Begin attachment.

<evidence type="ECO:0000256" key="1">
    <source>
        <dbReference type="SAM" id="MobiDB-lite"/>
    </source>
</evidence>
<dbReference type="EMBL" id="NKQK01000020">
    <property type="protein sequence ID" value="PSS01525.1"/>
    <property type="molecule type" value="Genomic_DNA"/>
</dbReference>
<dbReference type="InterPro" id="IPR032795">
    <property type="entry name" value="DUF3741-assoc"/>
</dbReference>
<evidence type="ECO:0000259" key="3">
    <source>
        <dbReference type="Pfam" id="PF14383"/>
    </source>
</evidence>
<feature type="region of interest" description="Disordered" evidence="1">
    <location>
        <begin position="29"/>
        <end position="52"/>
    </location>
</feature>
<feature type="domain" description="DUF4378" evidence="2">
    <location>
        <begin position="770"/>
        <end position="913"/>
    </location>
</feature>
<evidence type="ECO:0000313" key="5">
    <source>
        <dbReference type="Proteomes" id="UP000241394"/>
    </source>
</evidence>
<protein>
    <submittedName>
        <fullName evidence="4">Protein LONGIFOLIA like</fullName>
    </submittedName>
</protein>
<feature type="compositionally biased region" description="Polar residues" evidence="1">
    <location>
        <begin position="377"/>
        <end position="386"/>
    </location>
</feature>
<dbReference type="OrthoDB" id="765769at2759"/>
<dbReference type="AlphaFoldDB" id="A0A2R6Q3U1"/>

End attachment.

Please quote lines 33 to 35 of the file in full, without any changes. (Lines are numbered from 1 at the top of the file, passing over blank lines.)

    </source>
</evidence>
<protein>